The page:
Lack of funds threatens Syrian refugee medical care in Lebanon -MSF

September 11, 2012

Medical assistance is at risk for thousands of Syrians fleeing into Lebanon who are living in overcrowded conditions, suffering psychological distress and unable to afford medical care, according to a new survey from charity Medecins Sans Frontieres(MSF).

At least 60,000 Syrian refugees have fled to Lebanon to escape fighting in their country since conflict broke out almost 18 months ago, according to UNHCR, the U.N. refugee agency.

“Most Syrian refugees in Lebanon are reliant on humanitarian assistance, but this is now coming under threat,” according to the report by MSF, also known as Doctors Without Borders.

Refugees are having difficulty gaining access to housing, food, water and sanitation, and nine out of 10 interviewed see their future as highly precarious, it said.

Almost half of 5,000 refugees from 889 families interviewed by MSF were in need of medication to treat such chronic diseases as asthma, diabetes, hypertension and cardiovascular diseases, the survey said, but 18.7 percent are not receiving it.

“So far, the combined support of host communities, the government and humanitarian organizations has averted a major health crisis — individuals within the Lebanese community have made tremendous efforts to integrate and help the refugees, but financial restraints mean they are reaching the limits of what they can do,” the survey said.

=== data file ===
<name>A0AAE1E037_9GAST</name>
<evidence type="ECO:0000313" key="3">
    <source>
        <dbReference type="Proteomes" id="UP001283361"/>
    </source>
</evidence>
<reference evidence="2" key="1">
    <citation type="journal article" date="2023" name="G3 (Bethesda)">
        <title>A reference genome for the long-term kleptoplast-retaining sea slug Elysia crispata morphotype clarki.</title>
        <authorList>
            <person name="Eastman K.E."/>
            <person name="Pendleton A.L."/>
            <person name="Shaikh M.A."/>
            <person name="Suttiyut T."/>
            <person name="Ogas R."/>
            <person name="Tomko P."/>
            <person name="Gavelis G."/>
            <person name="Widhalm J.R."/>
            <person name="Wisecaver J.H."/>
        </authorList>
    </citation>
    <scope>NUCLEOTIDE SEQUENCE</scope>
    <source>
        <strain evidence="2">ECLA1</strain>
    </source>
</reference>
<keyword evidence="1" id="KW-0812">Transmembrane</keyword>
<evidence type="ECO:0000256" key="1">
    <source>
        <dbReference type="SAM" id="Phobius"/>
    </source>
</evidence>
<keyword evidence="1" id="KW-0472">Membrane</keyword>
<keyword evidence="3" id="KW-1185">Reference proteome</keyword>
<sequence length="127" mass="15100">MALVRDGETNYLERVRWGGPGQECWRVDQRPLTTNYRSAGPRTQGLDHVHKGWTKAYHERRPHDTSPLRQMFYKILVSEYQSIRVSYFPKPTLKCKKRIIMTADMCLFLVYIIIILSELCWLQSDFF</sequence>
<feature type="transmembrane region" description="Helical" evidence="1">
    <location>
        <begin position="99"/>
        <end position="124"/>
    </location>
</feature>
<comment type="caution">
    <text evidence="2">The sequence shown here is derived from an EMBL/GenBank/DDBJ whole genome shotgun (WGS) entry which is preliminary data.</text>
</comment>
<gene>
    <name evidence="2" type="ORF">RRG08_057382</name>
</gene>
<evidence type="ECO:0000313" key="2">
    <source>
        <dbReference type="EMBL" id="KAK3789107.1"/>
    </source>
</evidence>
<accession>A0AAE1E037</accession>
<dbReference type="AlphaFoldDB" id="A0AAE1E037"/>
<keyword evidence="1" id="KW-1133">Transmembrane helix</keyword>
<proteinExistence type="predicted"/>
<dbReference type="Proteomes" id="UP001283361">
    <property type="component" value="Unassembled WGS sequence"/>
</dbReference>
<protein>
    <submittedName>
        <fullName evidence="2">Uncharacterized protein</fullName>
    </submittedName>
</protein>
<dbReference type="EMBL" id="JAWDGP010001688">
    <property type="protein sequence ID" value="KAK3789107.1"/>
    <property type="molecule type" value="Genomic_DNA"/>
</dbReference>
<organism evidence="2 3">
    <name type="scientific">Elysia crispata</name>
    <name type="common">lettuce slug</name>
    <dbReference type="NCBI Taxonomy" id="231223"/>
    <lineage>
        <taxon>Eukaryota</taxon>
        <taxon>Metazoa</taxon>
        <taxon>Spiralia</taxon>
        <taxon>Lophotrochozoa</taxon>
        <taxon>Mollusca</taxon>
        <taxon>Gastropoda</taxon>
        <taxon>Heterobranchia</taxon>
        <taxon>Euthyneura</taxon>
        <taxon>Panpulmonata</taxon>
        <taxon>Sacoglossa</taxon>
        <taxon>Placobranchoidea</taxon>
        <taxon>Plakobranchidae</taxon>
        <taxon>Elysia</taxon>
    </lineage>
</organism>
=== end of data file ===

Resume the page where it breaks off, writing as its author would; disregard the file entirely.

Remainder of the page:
More than 20 percent of those interviewed reported that they needed hospital-level care. Of these, 61.6 percent were able to get to a hospital and 39.2 percent of them were able to receive treatment free of charge, the survey found.

However, 38.4 percent of those who said they needed treatment were unable to access a hospital.

Refugees have a better chance of accessing the care they need in Tripoli, where 88.4 percent of
respondents reported receiving free hospital treatment, as opposed to only 20–25 percent in the Bekaa Valley and in Wadi Khaled.

Of those who were not able to visit a hospital, 65 percent said they were unable to pay for treatment, the survey said.

As living conditions worsen, the international community must provide more funding and the Lebanese government should reinstate medical assistance to refugees that has been cut, the survey said.

MSF expanded its operations in Lebanon in response to the Syria crisis in November 2011. The charity operates in four areas of Lebanon with 60 staff, providing healthcare, psychological care and distributing relief items. MSF also provides medical care to Palestinian, Syrian and Iraqi refugees in Jordan, Lebanon and Iraq.

The Syrian Observatory for Human Rights, an opposition watchdog based in London, says that more than 23,000 people have died in the uprising. About 200,000 Syrians have fled to Turkey, Jordan, Iraq and Lebanon.

MSF has also been working within Syria for the past two months trying to provide humanitarian assistance to people affected by the conflict.  More than 300 patients have been admitted for treatment and surgeons have carried out 150 operations since August 2012, the report said.

Picture Credit: An MSF doctor treats a Syrian refugee girl suffering from fever, vomiting and stomach pain at Dar al Zahraa hospital in Tripoli, Lebanon. Photo credit: MSF/Nagham Awada

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